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See new Swiss Guards sworn in at Vatican (Video and Photos)

John Touhey - published on 05/06/24

34 brave young men pledged to protect Pope Francis and to faithfully carry out their duties "so help me God" during a colorful ceremony.

On a brilliantly sunny May afternoon, 34 new halberdiers of the Pontifical Swiss Guard were sworn in at the Vatican, pledging to defend Pope Francis. Each of the young recruits promised to carry out his duties “diligently and faithfully … so help me God, and so help me his Saints.”

In their distinctive yellow, blue, and red uniforms, the 135 soldiers of the Swiss Guard are a popular sight at the entrance to the Vatican and papal events. These soldiers make up the world’s smallest army and the oldest. Their job is to defend the Pope and guard his residence, “sacrificing, if necessary” their lives.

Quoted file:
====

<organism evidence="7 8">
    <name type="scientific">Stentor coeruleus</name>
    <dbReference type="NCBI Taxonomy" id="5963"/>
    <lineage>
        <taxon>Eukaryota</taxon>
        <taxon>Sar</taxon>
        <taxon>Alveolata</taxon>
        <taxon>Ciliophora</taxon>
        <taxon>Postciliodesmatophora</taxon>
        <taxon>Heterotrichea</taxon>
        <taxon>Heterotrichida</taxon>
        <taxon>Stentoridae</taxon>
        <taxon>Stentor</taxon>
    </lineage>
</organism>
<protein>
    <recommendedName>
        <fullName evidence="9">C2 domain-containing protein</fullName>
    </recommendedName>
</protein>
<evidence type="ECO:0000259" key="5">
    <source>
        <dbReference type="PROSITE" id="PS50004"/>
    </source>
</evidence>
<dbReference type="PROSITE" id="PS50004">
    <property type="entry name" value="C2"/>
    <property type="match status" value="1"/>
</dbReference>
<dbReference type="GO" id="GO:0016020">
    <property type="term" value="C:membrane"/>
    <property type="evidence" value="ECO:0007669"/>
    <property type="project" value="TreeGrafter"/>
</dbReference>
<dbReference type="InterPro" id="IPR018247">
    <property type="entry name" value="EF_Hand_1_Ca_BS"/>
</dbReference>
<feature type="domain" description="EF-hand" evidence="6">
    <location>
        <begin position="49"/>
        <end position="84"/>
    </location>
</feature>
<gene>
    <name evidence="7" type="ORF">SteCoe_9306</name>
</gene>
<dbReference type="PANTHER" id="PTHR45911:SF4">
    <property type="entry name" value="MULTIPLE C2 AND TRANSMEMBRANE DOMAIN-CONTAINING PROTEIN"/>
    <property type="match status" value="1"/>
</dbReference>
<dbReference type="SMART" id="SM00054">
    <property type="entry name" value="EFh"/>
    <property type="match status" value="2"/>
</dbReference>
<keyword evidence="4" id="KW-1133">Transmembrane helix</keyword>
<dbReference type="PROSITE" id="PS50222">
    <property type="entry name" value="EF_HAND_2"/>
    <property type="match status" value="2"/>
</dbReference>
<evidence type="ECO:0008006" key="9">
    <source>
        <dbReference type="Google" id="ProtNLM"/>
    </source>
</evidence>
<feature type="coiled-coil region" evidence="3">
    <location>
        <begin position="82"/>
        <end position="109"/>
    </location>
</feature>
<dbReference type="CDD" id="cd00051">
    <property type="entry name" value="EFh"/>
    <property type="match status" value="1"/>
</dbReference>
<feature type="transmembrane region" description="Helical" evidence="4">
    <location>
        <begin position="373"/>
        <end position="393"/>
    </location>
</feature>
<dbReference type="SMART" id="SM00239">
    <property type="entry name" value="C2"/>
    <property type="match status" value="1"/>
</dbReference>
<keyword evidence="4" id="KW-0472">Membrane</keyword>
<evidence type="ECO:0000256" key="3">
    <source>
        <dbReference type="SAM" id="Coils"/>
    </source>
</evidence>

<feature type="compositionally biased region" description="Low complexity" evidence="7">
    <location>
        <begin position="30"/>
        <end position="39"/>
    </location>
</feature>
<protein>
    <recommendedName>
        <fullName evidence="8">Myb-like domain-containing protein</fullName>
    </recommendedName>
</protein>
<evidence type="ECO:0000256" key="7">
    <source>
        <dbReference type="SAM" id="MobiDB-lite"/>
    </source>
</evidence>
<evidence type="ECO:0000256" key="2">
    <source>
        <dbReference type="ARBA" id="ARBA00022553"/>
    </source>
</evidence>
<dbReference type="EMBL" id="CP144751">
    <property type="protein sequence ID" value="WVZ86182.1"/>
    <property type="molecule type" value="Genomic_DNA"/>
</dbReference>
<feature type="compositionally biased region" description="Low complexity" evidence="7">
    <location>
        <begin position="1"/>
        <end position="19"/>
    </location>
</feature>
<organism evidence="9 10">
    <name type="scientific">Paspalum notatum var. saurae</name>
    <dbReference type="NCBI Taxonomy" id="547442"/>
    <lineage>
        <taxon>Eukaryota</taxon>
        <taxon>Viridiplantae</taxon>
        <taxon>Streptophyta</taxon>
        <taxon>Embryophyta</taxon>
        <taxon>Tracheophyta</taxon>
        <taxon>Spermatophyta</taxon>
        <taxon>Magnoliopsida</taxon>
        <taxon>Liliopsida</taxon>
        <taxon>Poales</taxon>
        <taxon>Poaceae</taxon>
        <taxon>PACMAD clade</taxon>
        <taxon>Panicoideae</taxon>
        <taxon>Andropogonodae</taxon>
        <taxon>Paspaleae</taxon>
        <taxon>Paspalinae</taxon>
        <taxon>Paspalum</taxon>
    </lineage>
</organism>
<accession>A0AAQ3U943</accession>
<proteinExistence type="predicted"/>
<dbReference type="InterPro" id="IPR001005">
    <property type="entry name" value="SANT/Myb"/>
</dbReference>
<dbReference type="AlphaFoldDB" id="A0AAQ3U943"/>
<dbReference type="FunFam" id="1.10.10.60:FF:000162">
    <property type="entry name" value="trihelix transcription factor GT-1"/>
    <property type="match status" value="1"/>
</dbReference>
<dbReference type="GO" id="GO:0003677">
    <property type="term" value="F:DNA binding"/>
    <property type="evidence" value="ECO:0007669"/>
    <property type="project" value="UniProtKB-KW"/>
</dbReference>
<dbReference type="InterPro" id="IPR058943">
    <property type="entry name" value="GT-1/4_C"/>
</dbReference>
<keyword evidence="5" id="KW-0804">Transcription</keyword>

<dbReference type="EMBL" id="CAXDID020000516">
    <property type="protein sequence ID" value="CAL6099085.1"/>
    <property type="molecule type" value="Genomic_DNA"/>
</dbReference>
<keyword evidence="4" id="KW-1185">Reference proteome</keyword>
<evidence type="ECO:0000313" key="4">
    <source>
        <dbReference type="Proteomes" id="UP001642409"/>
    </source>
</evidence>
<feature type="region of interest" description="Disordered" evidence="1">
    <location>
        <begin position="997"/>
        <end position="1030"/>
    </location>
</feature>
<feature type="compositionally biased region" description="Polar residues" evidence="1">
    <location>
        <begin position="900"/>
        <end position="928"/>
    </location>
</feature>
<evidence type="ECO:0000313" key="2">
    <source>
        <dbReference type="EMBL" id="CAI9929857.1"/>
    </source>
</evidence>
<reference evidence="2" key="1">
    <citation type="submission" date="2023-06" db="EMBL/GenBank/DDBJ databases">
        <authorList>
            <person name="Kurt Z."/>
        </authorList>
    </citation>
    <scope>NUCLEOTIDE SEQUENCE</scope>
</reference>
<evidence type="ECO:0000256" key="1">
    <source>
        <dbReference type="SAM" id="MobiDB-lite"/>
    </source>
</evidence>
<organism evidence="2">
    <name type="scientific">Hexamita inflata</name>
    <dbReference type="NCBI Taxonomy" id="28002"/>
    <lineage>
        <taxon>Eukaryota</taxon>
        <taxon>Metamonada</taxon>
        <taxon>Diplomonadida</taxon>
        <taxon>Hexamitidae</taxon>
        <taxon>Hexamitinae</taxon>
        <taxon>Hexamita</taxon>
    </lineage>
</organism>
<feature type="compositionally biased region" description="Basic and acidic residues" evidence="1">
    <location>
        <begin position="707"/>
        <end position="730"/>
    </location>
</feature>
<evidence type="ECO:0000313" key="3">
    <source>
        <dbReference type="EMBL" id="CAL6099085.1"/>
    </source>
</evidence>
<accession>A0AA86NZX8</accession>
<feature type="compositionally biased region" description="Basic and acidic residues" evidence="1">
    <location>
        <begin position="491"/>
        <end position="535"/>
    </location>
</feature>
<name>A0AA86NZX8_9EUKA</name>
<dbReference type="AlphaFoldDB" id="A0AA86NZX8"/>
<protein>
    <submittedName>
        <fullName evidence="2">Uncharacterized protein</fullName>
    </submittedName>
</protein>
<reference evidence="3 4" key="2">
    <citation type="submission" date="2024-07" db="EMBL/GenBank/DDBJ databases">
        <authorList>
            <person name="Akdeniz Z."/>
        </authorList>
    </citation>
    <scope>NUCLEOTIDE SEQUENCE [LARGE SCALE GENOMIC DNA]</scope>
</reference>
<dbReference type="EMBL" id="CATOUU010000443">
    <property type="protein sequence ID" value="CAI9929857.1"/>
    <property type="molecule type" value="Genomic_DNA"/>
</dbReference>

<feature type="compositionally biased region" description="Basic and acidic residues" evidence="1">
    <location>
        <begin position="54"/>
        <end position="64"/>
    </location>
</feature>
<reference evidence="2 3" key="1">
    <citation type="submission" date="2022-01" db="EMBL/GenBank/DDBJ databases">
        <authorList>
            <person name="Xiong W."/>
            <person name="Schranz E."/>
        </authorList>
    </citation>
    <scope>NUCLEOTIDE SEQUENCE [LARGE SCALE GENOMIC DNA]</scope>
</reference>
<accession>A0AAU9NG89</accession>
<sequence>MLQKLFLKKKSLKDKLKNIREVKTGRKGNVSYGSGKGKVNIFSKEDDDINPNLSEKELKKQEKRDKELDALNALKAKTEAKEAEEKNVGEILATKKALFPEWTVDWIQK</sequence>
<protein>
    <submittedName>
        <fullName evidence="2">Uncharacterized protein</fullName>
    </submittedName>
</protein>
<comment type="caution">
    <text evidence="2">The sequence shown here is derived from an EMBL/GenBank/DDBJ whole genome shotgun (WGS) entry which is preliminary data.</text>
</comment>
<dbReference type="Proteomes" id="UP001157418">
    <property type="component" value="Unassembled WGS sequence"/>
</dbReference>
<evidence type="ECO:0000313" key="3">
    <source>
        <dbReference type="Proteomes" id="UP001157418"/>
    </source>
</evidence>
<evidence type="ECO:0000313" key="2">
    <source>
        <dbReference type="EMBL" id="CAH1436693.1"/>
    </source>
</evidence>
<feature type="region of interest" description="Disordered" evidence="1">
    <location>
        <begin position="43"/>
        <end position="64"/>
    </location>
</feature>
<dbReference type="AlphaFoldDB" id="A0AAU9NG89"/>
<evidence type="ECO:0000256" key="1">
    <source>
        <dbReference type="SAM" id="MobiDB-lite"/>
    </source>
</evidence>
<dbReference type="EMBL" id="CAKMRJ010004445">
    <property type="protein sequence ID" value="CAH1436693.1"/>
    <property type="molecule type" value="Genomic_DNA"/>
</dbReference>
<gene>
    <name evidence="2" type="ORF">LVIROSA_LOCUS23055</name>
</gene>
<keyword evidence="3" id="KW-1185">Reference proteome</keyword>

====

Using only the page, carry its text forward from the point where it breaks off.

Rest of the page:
Held every May 6, the swearing in ceremony marks the day that 147 Swiss Guards gave their lives to defend Pope Clement VII during the Sack of Rome on May 5, 1527. Present in the San Damaso Courtyard were Swiss Cardinals Emil Tscherrig and Kurt Koch, along with many Swiss and Vatican officials and a crowd of around 3,000 attendees.

Encouraging fraternity

Recruits must be single Catholic males. They must also be Swiss citizens and are required to have completed basic training in the Swiss army. The selection process is rigorous. New guards promise to serve for at least 26 months. After serving five years, they are permitted to marry.

Pope Francis met with his newest protectors in a private audience earlier in the day. He encouraged them to “go against the grain!” Unlike many of today’s young who are tied to electronic devises, Pope Francis said the new guards should cultivate relationships with their comrades, giving time “for common activities, for moments of fraternity in which to talk and share.”

Holy SeePope FrancisVatican
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